Today, Sweden is the only country that is flying with a link of this kind, and will retain that status until the F-22 enters service. The Flygvapnet has already proven some of the tactical advantages of the link, including the ability to spread the formation over a much wider area. Visual contact between the fighters is no longer necessary, because the datalink shows the position of each aircraft. Leader and wingman roles are different: the pilot in the best position makes the attack, and the fact that he has targeted the enemy is immediately communicated to the three other aircraft.

A basic use of the datalink is "silent attack." An adversary may be aware that he is being tracked by a fighter radar that is outside missile range. He may not be aware that another, closer fighter is receiving that tracking data and is preparing for a missile launch without using its own radar. After launch, the shooter can break and escape, while the other fighter continues to pass tracking data to the missile. In tests, Gripen pilots have learned that this makes it possible to delay using the AMRAAM's active seeker until it is too late for the target to respond.

But the use of the link goes beyond this, towards what the Swedish Air Force calls "samverkan," or close-cooperation. One example is the use of the Ericsson PS-05/A radar with TIDLS. An Ericsson paper compares its application, with identical sensors and precise knowledge of the location of both platforms, to human twins: "Communication is possible without explaining everything."

"Radar-samverkan," the Ericsson paper suggests, equips the formation with a super-radar of extraordinary capabilities. The PS-05/A can operate in passive mode, as a sensitive receiver with high directional accuracy (due to its large antenna). Two PS-05/As can exchange information by datalink and locate the target by triangulation. The target's signals will often identify it as well.

The datalink results in better tracking. Usually, three plots (echoes) are needed to track a target in track-while-scan mode. The datalink allows the radars to share plots, not just tracks, so even if none of the aircraft in a formation gets enough plots on its own to track the target, they may do so collectively.

Each radar plot includes Doppler velocity, which provides the individual aircraft with range-rate data. However, this data on its own does not yield the velocity of the target. Using the TIDLS, two fighters can take simultaneous range-rate readings and thereby determine the target's track instantly, reducing the need for radar transmission.

In ECM applications, one fighter can search, while the wingman simultaneously focuses jamming on the same target, using the radar. This makes it very difficult for the target to intercept or jam the radar that is tracking him. Another anti-jamming technique is for all four radars to illuminate the same target simultaneously at different frequencies.

An important feature of the link is that it works when the airplane is on the ground. A Gripen can stand alert on the runway, with all systems go and the APU running, and the pilot can remain fully cognizant of the tactical situation.

https://www.thefreelibrary.com/Gripen%2 ... 0126317748

OK so according to this journalist the reason why Gripen could "spread out" is that the datalink included the position of the other Gripens. Is that all there is to it?

According to this: download/file.php?id=32773&mode=view

4-gen needs to fly "visual formations". I am guessing that this was the case in "the old days", but probably not anymore? I believe Link-16 has improved quite a lot over the years?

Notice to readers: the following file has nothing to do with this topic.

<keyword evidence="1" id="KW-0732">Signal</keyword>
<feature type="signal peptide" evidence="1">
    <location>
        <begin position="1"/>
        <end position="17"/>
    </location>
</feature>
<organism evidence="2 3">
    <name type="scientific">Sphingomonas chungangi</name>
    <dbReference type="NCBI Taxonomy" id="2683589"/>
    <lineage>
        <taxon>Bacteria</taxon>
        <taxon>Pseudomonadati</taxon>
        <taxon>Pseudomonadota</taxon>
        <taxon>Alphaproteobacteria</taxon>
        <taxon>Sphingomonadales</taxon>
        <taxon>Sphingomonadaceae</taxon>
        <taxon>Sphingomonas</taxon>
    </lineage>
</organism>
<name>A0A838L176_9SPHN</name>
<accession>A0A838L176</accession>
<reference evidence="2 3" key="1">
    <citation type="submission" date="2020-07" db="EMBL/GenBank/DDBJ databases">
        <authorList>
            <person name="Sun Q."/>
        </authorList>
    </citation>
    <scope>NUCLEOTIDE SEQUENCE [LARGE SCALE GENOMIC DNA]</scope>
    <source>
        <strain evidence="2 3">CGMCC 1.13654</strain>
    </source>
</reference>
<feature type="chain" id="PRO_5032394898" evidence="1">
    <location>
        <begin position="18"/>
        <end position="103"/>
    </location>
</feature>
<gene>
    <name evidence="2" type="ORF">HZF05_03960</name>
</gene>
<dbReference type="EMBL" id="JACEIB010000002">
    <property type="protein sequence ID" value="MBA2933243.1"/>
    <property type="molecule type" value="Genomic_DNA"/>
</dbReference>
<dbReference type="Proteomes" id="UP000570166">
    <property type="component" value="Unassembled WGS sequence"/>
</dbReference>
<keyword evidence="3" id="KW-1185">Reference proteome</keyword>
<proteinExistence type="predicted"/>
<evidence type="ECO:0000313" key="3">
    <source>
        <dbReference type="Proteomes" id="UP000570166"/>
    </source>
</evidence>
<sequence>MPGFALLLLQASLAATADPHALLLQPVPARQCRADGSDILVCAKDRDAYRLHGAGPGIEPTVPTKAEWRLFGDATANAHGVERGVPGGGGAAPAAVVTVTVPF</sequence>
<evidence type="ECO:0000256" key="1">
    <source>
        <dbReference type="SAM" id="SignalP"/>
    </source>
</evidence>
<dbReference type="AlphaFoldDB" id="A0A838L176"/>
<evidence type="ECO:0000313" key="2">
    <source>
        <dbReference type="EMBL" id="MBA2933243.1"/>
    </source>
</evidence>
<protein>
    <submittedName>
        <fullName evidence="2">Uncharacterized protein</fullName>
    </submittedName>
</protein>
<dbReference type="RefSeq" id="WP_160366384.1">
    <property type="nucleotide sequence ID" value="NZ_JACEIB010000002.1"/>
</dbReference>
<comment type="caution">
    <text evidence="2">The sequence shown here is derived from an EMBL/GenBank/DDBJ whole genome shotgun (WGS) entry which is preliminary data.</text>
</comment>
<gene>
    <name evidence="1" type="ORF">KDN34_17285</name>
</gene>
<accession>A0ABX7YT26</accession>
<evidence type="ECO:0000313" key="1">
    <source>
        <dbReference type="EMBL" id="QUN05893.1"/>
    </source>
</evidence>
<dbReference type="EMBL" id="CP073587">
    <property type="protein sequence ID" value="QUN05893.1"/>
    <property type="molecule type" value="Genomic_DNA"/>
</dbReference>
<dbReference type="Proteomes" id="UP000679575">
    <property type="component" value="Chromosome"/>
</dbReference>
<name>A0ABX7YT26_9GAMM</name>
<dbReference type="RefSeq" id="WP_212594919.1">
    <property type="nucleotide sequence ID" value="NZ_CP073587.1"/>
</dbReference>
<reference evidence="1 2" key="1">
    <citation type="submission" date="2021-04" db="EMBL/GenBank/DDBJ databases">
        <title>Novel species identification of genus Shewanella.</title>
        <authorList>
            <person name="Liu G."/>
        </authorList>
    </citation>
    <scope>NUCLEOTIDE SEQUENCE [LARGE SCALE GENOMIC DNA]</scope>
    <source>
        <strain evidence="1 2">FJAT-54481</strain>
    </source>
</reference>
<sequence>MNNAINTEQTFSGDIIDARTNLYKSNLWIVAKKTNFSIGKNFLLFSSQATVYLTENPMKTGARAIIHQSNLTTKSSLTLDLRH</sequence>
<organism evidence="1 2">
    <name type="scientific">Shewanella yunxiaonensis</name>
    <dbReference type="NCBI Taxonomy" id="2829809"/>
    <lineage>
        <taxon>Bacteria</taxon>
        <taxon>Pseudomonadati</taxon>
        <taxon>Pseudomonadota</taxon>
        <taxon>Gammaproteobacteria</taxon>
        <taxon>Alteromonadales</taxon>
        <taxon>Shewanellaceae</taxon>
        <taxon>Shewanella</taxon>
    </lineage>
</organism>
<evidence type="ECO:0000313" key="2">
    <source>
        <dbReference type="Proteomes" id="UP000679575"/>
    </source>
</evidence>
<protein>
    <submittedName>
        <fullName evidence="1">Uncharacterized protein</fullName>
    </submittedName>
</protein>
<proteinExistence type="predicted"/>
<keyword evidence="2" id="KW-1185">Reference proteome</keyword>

The description of "samverkan" above is very interesting. It is pretty amazing that Gripen had all these capabilities more than 20 years ago! And it will make a huge leap in capabilities with the Gripen E. It will of course still remain far behind the F-35, but nevertheless it will be a very capable little thing I suspect.
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Unread post20 Apr 2020, 12:12

loke wrote:https://www.thefreelibrary.com/Gripen%2 ... 0126317748

OK so according to this journalist the reason why Gripen could "spread out" is that the datalink included the position of the other Gripens. Is that all there is to it?

According to this: download/file.php?id=32773&mode=view

4-gen needs to fly "visual formations". I am guessing that this was the case in "the old days", but probably not anymore? I believe Link-16 has improved quite a lot over the years?

The description of "samverkan" above is very interesting. It is pretty amazing that Gripen had all these capabilities more than 20 years ago! And it will make a huge leap in capabilities with the Gripen E. It will of course still remain far behind the F-35, but nevertheless it will be a very capable little thing I suspect.


Finnish Hornets have also had these capabilities for well over 20 years and we have now replaced our national data link with Link 16. Link 16 itself has improved tremendously and has huge amount of capabilties and supports all kinds of different systems like ships, aircraft and air defence units. All these are very similar in concept and also execution with differences in message formats etc. Link 16 can also pass pretty much any information you want:

http://mil-embedded.com/articles/tactic ... ons-group/

McDONOUGH: These TDLs are made up of several components: the radio itself, the RF generator, and the intelligence being moved across that radio over the waveform in a network-centric format. They are governed by MIL standards and have been around for a while. Link 16 is constantly being enhanced. An example of Link 16’s latest and greatest is the ability to push imagery over advanced digital data links into the cockpit of an F-15 Strike Eagle or an F-18 [Hornet]. Also new is the ability to develop what they call a Weapons Data Link (WDL), which enables Link 16 usage over the airwaves to actually guide smart weapons after they’ve been released from the delivery platform.


But Sweden was very early in development of secure fighter data links (also like Finland was in late 1980s for our Drakens). Link 16 was around then, but not many fighter aircraft could carry it until about 15 years ago when small terminals became available. I don't think nowadays Gripen flight with TIDLS would be that different from F-16 flight with Link 16.